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Back to Brunswick Rod Run: Classic Restos - Series 50

By Shannons - Published on 01 August 2022

Fletch travels to the 'Back to Brunswick Rod Run' in Brunswick Heads, an event dedicated to pre-1975 vehicles but open to all types of cars, hosted by 'The End of the Road Hot Rods & Classics' car club. It's no surprise that the Shannons Super Rig is in attendance, so Fletch takes the opportunity to catch up with Nick, the host of the Shannons Super Rig and its long-serving driver. Nick's involvement with Shannons dates back to 1996 when he was the personal driver to Shannons founder Robert Shannon.

Since 2008 Nick has been responsible for taking the Mercedes-Benz Super Rig to motoring events across Australia, with 70% of its time devoted to regional events and 30% to major metropolitan events. The Super Rig has notched up 336,000 km to date and counting. Nick is quite the character and believes he has the best job in the world. He eats, sleeps and breathes the Super Rig.

Sadly, Fletch reflects on the passing of Scottish actor and Shannons TV character Tommy Dysart, famous for those words "GO GG O" and his appearance in many Shannons TV Commercials.

It's all about the Hot Rods, as Fletch talks with owners at the Show and Shine Park Up on Day 2. The origins of a Hot Rod are unclear, but Junker cars, as they were referred to in the 1930s, were based around the Ford single value V8 221 cubic inch models that became accessible and affordable. The treatment was simple, strip them back, removing fenders, sideboards, engine cowls, and windscreens, including the roof and the hood, to make them lighter. And, of course, removing the muffler to make them louder, they went better and looked good. That's what they call a Hot Rod.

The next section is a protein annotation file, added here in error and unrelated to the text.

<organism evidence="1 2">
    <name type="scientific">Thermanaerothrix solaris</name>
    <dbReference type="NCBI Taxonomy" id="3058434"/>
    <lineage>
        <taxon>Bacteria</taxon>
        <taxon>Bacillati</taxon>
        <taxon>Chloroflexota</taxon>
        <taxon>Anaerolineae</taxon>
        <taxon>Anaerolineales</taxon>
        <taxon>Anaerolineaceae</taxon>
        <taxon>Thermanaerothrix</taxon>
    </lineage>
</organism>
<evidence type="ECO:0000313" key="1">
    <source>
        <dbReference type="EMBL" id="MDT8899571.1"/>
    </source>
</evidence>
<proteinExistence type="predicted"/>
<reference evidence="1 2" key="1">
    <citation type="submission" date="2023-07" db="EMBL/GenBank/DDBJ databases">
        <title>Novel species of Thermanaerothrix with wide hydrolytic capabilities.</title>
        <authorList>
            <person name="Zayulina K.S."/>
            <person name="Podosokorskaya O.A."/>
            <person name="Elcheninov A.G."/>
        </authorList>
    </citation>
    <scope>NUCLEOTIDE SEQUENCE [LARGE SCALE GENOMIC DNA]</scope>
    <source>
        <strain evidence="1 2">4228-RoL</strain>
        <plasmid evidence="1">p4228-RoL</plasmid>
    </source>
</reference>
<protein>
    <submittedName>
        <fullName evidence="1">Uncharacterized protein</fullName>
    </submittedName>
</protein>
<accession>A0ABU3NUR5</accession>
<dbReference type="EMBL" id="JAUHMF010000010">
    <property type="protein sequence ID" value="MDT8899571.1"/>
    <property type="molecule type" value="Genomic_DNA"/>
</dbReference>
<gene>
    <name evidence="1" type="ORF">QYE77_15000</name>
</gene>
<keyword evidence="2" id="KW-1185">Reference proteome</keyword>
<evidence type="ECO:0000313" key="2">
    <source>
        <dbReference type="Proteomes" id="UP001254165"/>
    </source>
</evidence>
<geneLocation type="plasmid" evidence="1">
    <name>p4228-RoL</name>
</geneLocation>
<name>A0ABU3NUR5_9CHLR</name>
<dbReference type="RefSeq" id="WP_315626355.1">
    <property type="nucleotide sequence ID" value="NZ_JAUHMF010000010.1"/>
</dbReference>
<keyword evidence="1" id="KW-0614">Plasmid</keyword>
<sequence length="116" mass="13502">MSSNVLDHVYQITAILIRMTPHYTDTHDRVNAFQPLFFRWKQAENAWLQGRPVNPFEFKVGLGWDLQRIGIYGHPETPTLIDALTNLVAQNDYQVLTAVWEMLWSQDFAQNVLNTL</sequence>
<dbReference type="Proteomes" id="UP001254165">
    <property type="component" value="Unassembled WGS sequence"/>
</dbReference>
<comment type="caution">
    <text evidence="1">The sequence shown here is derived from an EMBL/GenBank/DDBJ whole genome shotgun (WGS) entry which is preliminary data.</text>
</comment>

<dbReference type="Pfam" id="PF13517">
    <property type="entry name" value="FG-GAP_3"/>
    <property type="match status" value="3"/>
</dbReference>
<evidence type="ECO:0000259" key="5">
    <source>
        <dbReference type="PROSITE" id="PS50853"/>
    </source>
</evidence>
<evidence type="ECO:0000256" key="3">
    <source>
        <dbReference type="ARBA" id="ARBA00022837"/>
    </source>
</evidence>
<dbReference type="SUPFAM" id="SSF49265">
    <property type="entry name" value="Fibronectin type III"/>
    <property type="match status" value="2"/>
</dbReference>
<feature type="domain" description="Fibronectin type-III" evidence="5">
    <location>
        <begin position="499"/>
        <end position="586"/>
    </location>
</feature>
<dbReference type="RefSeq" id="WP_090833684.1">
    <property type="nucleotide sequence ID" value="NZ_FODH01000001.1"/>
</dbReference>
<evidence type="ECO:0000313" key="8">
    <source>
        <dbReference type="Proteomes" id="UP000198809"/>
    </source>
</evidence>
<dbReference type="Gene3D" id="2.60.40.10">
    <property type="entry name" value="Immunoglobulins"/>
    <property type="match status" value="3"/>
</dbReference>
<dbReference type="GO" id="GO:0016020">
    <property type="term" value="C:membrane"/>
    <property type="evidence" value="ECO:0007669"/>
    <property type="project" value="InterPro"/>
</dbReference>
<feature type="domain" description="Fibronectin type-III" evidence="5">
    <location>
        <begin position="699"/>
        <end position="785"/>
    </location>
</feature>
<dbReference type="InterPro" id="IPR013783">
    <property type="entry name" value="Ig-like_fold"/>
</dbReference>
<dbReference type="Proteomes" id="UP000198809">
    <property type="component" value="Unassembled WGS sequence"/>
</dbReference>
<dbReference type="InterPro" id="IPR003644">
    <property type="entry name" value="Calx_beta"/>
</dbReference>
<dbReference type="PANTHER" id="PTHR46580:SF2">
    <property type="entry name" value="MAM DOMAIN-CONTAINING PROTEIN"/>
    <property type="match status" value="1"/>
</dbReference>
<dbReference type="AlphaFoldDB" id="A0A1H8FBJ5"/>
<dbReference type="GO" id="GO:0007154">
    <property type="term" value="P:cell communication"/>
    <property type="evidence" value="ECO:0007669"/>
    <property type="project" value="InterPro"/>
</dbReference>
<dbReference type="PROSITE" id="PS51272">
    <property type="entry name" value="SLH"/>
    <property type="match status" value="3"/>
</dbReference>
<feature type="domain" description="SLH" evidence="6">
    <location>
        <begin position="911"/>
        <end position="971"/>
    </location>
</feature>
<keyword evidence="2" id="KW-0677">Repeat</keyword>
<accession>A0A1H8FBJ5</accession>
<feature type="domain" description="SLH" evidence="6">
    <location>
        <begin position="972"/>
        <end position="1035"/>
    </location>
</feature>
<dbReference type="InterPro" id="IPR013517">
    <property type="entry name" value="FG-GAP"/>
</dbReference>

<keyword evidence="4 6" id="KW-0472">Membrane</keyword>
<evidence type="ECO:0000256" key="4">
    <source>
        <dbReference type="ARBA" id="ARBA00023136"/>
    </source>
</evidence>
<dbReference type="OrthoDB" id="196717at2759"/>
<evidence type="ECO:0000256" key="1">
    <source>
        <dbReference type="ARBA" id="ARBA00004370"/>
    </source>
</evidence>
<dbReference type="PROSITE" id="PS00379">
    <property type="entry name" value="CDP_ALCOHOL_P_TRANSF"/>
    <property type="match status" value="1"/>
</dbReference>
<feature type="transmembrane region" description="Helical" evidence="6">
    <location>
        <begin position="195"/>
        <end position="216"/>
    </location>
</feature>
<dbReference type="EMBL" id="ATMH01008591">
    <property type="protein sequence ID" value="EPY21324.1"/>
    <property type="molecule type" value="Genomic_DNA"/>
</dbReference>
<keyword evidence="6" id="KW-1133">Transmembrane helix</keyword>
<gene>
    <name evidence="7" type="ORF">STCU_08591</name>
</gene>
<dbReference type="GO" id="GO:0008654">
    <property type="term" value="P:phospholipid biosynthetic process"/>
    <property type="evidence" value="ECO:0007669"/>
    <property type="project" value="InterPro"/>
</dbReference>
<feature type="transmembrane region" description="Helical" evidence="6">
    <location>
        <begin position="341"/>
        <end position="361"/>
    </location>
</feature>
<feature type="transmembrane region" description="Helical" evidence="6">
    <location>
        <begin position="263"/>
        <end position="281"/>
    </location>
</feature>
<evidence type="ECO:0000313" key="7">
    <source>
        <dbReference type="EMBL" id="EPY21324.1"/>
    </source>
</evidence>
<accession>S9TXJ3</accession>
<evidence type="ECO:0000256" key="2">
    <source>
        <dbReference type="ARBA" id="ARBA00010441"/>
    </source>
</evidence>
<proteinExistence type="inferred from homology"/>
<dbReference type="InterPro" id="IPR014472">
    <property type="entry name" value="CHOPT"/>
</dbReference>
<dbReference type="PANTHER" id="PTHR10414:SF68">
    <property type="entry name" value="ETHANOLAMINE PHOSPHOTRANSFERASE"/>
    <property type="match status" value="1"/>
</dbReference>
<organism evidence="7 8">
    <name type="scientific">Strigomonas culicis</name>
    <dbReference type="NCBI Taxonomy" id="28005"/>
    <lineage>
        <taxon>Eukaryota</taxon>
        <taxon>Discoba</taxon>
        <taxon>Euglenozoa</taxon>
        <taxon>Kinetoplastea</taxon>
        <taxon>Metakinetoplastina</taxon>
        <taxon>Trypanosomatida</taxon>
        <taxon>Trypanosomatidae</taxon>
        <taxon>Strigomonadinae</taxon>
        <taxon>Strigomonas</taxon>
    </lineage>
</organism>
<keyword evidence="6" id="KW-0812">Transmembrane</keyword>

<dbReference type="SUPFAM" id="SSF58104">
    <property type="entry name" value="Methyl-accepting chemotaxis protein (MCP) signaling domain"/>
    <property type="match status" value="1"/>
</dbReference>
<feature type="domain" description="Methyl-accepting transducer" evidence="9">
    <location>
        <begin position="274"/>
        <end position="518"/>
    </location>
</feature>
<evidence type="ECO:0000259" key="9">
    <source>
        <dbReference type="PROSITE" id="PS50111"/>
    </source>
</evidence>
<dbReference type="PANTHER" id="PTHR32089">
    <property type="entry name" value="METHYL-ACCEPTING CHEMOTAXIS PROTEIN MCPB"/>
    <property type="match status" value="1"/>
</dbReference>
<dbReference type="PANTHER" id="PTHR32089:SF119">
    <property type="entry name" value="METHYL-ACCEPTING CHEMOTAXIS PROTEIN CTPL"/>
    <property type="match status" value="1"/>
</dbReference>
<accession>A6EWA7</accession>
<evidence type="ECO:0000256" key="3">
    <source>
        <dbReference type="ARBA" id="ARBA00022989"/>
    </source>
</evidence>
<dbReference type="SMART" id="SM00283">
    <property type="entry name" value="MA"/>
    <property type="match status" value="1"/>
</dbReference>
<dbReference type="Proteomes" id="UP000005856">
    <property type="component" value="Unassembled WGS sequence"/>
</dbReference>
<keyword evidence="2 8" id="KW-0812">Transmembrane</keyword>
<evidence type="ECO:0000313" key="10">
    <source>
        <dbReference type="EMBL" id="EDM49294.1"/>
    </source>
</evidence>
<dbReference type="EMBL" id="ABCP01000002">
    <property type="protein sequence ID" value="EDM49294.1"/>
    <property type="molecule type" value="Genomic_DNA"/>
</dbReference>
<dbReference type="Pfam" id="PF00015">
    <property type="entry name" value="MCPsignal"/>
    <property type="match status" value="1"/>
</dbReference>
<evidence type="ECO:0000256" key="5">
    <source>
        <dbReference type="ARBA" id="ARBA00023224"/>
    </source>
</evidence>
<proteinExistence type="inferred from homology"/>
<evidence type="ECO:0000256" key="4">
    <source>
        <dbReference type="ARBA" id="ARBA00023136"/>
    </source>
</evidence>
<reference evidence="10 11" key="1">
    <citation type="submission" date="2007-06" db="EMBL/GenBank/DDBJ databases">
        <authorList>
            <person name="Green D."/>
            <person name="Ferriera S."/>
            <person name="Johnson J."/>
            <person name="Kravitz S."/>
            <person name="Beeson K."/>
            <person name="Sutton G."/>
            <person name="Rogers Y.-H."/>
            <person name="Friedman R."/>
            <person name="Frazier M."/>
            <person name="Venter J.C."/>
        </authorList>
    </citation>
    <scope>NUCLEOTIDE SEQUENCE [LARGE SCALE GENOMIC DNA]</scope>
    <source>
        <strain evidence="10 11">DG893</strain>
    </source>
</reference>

It's a fact that no two Hot Rods look the same, and a couple of examples Fletch sees prove just that. First is Perry with his 1934 Model A, now with a 1939 SV V8 engine, but apart from that, it's as it was back then, like something out of a time capsule. It does have a beautiful patina, and the Junker still turns heads today.

To demonstrate how different they can be, we look at Paul's fully customised 1948 Hudson, originally a rusty 4-door sedan and converted to a 2-door super sleek coupe. Built on an HQ chassis and now sporting an LS1 engine. A stunning customisation, to say the least.

Last is Ian, with his 1929 Chev customised Hot Rod in a stunning Citrus colour scheme. Ian found the car parked up and in pieces, it took 5-years on weekends to complete the job, now boasting an all-steel body and 202 engine that gives it a little kick along.